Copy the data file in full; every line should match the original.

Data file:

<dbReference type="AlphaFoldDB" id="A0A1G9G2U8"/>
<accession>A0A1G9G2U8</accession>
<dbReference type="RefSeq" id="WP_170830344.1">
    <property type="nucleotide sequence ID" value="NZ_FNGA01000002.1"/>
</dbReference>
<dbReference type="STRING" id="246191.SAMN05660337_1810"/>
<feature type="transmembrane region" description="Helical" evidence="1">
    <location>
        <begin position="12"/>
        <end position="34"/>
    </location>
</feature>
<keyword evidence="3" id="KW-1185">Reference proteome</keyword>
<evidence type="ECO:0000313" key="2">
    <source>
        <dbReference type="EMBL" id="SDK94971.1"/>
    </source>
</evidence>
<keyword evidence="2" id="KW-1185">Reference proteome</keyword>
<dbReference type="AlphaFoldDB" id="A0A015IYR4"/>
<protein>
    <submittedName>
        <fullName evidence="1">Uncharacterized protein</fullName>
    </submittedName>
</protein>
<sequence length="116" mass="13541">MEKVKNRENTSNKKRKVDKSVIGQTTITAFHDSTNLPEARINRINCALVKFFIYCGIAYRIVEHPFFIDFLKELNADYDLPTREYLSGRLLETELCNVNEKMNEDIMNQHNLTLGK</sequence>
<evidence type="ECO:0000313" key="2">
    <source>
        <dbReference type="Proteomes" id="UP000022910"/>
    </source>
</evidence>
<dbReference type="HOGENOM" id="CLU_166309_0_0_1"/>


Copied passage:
<dbReference type="AlphaFoldDB" id="A0A1G9G2U8"/>
<accession>A0A1G9G2U8</accession>
<dbReference type="RefSeq" id="WP_170830344.1">
    <property type="nucleotide sequence ID" value="NZ_FNGA01000002.1"/>
</dbReference>
<dbReference type="STRING" id="246191.SAMN05660337_1810"/>
<feature type="transmembrane region" description="Helical" evidence="1">
    <location>
        <begin position="12"/>
        <end position="34"/>
    </location>
</feature>
<keyword evidence="3" id="KW-1185">Reference proteome</keyword>
<evidence type="ECO:0000313" key="2">
    <source>
        <dbReference type="EMBL" id="SDK94971.1"/>
    </source>
</evidence>
<keyword evidence="2" id="KW-1185">Reference proteome</keyword>
<dbReference type="AlphaFoldDB" id="A0A015IYR4"/>
<protein>
    <submittedName>
        <fullName evidence="1">Uncharacterized protein</fullName>
    </submittedName>
</protein>
<sequence length="116" mass="13541">MEKVKNRENTSNKKRKVDKSVIGQTTITAFHDSTNLPEARINRINCALVKFFIYCGIAYRIVEHPFFIDFLKELNADYDLPTREYLSGRLLETELCNVNEKMNEDIMNQHNLTLGK</sequence>
<evidence type="ECO:0000313" key="2">
    <source>
        <dbReference type="Proteomes" id="UP000022910"/>
    </source>
</evidence>
<dbReference type="HOGENOM" id="CLU_166309_0_0_1"/>